Temporal Earth is the product of over a decade’s work by Matthew Coller, beginning with his 2007 award-winning Sahul Time visualisation.
Matthew has a long background in scientific programming and developing educational software. After completing a Bachelor Of Science with Honours in Chemistry, Matthew stayed on at the University Of Melbourne, joining the ChemCAL project and developing a completely new delivery system to enable its launch on the Web. He adopted a philosophy of building interactive virtual chemical experiments that allow students to see how molecular-scale interactions explain their macroscopic observations in practical work.
Archaeology: “Sahul Time”
In 2004 Matthew completed a Master Of Multimedia at Monash University, and in November 2006 joined archaeologist Duncan Wright on an archaeological expedition to the Torres Strait. Reading about the archaeology of this region, Matthew recognised the need for interpreting Australia’s archaeological record in the context of ancient geography, and was inspired to apply multimedia methodologies to present this archaeological knowledge. Using Adobe Flash, Matthew created an interactive visualisation named Sahul Time, which combines sea-level curves over the past 100,000 years with reconstructions of ancient geography, time-sensitive icons, and site-based visualisations.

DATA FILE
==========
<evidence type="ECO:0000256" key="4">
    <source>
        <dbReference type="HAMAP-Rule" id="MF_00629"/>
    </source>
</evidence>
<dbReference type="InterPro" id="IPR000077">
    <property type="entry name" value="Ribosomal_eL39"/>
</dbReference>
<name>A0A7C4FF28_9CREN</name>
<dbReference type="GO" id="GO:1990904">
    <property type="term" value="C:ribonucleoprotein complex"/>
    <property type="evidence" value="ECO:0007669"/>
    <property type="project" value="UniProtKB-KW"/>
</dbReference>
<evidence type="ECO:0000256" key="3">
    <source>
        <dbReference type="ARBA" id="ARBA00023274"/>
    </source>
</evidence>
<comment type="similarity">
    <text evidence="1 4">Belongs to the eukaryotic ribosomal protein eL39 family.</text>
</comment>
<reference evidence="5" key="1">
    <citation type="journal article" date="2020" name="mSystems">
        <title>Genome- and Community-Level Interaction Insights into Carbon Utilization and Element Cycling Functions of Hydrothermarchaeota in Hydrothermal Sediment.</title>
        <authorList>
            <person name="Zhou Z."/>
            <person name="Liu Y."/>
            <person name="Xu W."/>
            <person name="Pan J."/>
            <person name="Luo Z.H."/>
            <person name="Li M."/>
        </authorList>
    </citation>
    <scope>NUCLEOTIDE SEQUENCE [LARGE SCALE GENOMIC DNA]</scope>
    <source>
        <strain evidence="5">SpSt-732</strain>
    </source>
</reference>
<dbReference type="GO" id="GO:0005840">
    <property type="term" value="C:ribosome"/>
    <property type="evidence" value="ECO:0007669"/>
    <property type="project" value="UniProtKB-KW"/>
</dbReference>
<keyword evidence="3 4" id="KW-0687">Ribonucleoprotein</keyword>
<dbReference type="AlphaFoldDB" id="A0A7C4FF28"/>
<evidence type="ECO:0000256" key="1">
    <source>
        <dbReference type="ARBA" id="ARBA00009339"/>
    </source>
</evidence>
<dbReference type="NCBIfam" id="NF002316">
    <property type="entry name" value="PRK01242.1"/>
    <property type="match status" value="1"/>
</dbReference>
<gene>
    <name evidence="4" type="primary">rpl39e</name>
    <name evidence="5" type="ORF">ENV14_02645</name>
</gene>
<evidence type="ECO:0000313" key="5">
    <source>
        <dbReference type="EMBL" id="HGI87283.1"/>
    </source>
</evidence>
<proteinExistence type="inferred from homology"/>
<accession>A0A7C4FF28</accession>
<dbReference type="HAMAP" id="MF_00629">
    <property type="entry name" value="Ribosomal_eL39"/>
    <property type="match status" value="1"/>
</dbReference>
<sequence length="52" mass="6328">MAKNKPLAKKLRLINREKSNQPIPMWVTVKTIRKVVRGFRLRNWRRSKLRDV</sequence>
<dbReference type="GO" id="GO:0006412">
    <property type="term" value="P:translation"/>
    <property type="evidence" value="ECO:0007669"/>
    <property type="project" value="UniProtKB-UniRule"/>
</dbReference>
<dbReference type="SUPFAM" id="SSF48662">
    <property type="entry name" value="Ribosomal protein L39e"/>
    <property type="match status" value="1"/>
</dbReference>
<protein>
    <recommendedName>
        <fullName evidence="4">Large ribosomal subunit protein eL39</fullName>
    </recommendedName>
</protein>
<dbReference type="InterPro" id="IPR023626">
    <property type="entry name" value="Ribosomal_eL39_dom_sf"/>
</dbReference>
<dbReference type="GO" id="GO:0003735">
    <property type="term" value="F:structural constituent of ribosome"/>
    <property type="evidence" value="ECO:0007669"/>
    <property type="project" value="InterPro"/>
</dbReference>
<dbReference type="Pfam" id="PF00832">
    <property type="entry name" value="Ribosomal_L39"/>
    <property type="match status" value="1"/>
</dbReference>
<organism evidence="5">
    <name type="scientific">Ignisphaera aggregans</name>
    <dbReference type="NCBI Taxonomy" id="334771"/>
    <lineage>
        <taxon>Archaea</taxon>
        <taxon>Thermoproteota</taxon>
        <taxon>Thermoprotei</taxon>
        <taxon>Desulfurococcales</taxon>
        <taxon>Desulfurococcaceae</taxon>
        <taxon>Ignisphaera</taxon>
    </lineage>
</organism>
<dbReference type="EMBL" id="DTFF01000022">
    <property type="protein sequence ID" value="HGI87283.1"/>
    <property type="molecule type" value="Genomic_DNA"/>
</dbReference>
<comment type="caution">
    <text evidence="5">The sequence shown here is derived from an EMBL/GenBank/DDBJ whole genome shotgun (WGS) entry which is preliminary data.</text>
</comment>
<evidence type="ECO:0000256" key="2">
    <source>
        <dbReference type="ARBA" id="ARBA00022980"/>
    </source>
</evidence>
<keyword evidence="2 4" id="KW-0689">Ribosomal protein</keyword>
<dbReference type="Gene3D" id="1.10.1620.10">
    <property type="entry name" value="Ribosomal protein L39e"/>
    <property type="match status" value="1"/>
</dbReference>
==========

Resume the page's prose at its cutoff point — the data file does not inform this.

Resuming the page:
Sahul Time was launched at in September 2007 at the Australian Archaeological Association conference in Sydney, winning the Best Overall Paper prize. The following year at World Archaeological Congress in Dublin, Matthew was awarded the Best Student Poster prize for his poster “Rethinking Archaeological Representation in the Digital Age”, which accompanied by a live demonstration and discussion of Sahul Time for attendees.
In 2008, Sahul Time received funding from the Environmental Futures Network, has been extended to encompass historical and geological timescales, but Flash has become a less-favoured technology for delivery of interactive experiences via the Web.